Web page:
• Robin Owen says

        I was an active lay volunteer before (and during) my seminary training, as well as working full time. I figure that our judicatory’s recommendation that full time pastoral ministry equals about 50 hours a week is fair – that’s about what I put in on average as a full time employee plus unpaid ministry as a lay person. And I am very aware that evenings spent in church-related activities are time away from home and family for clergy and lay people alike, so I try to model and encourage balance in that area: e.g., does this committee really need to meet each month, or can we handle things with less frequent evenings away from home?

    • Sara says

      Most of the members (including lay leaders) of the congregation work 40+ hour jobs a week, plus they are expected to commit half of their Sunday, several hours of their Wednesday evening, and time in personal devotions every day (not to mention lesson preparation if they are a Sunday school teacher, and various participation in other events and meetings of the church). If a pastor only puts in 40 hours a week (which his work week always includes Sunday for him), then he is expecting far, far more from his elders, deacons, and general members than himself. I think it very hypocritical for him to guilt his flock into serving more and giving more of their time when he often doesn’t give the same or gives much less.

      • Sara says

        By the way, I love my pastor and think he is doing a fabulous job and have immense respect for him! :) However, he has been the exception rather than the norm of previous churches I have attended years ago.

        • Kevin Burkhardt says

          I understand your feelings Sara, but while I’d love to say that my 40-55-65 hours in the office and meetings and preaching is a full workweek, what many people don’t see are the stops in the grocery stores, or the phone calls in the evening, or the side tasks that we do, trying to be spouses, parents, siblings, etc, and yet are still Pastor, Reverand, Preacher, Minister, etc, everywhere we go – which causes some stress.
          As my visiting son once said – “Where is there a place that someone DOESN’T know you?” (LOL)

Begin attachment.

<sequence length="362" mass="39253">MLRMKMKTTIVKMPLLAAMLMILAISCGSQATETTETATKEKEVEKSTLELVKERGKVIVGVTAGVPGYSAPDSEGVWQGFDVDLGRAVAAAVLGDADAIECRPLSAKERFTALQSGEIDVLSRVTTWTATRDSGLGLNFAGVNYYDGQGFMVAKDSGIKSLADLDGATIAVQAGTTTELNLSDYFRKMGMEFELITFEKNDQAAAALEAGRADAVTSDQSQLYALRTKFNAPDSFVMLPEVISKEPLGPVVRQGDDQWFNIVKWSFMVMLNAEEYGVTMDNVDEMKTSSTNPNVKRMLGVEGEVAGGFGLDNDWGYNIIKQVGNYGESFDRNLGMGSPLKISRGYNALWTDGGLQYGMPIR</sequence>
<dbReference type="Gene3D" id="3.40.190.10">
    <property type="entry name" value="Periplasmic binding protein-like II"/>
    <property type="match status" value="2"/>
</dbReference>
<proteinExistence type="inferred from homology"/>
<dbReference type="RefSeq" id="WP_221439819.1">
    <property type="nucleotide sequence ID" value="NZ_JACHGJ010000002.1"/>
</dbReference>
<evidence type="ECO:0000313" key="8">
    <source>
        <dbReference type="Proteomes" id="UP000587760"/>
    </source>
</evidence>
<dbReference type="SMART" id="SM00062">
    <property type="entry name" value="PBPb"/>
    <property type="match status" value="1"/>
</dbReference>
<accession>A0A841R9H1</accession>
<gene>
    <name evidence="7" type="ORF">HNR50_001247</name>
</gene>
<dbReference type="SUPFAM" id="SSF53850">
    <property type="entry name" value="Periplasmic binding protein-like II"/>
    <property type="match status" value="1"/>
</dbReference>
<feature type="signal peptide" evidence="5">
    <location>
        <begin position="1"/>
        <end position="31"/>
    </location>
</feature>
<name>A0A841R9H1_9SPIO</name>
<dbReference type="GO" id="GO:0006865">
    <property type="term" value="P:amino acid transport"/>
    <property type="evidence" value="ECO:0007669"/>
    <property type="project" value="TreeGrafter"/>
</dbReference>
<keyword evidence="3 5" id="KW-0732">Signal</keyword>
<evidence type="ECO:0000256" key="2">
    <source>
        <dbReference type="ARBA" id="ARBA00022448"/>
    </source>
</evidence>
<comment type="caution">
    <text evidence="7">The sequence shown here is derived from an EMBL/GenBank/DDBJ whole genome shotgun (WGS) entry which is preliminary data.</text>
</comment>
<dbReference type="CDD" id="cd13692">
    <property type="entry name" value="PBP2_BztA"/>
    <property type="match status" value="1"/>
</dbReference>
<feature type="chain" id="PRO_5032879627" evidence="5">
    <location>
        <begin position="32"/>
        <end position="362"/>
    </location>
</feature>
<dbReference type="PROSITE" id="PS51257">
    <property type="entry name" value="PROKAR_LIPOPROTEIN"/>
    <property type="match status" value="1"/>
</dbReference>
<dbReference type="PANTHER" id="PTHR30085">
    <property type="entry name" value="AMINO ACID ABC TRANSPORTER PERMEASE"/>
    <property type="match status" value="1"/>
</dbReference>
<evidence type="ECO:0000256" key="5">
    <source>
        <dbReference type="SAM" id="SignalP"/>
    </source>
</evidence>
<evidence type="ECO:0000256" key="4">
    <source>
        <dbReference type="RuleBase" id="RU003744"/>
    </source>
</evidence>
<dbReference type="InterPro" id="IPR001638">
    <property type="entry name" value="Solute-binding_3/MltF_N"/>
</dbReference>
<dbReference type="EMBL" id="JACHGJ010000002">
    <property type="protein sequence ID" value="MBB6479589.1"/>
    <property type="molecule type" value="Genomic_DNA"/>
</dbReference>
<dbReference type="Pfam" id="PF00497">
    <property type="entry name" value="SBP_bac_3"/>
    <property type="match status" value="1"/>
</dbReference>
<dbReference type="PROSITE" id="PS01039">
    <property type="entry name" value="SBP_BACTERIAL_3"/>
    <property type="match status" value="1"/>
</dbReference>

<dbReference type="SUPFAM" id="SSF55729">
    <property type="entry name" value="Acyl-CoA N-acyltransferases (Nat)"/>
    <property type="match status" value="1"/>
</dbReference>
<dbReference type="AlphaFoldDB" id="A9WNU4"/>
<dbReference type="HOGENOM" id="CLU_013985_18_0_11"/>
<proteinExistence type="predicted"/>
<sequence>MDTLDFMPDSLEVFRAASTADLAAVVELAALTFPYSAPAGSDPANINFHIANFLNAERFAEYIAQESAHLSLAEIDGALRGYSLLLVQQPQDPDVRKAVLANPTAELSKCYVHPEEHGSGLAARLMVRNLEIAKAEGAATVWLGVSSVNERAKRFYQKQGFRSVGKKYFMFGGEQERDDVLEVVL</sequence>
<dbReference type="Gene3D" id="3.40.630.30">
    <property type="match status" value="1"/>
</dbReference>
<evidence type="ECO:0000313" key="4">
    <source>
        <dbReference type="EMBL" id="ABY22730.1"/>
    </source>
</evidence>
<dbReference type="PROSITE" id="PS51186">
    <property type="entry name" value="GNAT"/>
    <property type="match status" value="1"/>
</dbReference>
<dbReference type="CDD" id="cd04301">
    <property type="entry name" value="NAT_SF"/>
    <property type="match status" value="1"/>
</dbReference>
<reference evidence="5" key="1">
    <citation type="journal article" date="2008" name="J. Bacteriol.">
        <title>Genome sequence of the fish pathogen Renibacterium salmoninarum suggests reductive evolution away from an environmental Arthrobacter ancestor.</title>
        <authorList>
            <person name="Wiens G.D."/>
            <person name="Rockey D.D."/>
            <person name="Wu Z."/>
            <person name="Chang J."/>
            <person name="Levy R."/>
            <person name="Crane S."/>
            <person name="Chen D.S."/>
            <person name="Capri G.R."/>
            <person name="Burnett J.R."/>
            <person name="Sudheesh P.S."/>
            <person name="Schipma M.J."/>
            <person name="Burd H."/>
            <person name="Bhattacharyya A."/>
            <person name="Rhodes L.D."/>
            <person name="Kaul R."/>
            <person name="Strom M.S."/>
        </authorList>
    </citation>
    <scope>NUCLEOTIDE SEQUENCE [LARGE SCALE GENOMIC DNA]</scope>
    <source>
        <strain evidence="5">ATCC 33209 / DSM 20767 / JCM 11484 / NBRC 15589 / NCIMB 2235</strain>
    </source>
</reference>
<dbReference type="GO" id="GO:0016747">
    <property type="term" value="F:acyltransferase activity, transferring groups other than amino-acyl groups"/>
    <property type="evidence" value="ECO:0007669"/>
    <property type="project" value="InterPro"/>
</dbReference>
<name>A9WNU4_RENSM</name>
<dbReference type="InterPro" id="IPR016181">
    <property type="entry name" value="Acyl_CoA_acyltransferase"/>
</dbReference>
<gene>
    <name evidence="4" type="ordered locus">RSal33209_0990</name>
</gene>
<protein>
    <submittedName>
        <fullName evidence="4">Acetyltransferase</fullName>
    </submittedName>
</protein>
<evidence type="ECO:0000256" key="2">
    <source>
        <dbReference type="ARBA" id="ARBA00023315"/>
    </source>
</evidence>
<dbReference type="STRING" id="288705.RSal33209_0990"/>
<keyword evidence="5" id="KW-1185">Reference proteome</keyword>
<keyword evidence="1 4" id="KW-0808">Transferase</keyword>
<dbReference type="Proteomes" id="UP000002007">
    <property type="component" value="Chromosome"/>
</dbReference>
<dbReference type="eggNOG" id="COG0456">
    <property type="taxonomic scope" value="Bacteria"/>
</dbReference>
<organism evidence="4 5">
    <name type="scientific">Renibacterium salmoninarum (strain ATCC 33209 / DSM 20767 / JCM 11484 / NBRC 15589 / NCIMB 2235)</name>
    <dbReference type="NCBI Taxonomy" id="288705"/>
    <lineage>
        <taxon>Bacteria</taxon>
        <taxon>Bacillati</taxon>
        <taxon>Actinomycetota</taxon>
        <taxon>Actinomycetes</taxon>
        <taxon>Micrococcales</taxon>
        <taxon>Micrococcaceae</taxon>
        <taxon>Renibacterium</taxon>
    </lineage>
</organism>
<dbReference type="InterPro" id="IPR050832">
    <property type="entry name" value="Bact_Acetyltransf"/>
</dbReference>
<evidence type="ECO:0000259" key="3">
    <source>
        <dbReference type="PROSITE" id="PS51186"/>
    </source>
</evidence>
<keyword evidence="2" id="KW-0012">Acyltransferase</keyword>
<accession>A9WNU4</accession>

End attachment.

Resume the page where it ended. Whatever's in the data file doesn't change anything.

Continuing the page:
… At least for me and some of my collegues, we don’t have “quiting time” like in some jobs, so there is where some of the stress comes in. But thanks for your support of your pastor and his ministry. =)

  3. Trey E says

    Wow! What if the same were required of them at church? Or better yet, at their “job”? Leaves little to no time for other areas church members expect to be perfect for a pastor (i.e. family)

  4. says

    Through the years I have learned that the work is never done! “Enough” and “finished” are not words that define the pastor’s work. However, our body, spirit, and mind do run out of gas. So, each week I do my essential tasks – sermon prep, essential admin, necessary visits – then I do the other stuff until I reach the level of exertion mentally and physically that I am willing to make. I keep a daily journal and log – and on average, I work between 55 – 57 hours a week! I take Friday and Saturday off. Sometimes I have to make an emergency visit – or take care of a need on those days – but that is just the ministry! So far as their expectations go – I don’t ignore them – but I don’t work under them so much. They have never served as a Pastor, so I don’t think they can realistically set those boundaries for me. Thankfully, the church I serve are trusting folks and can see that I am working because the work is getting done! Thanks for your post!

    • says

      As the chairman of a newly formed Pastoral Search Committee, I am grateful that your article was forwarded to me by another committee member! Our previous pastor left because of burnout and unrealistic expectations, even though the Deacons (which I am, as well) encouraged him to pace himself. Our church is typical: a few “seasoned souls”, and the majority are Sunday morning Christians. We try to rouse them, to stir them to get more involved, but it seems to be impossible.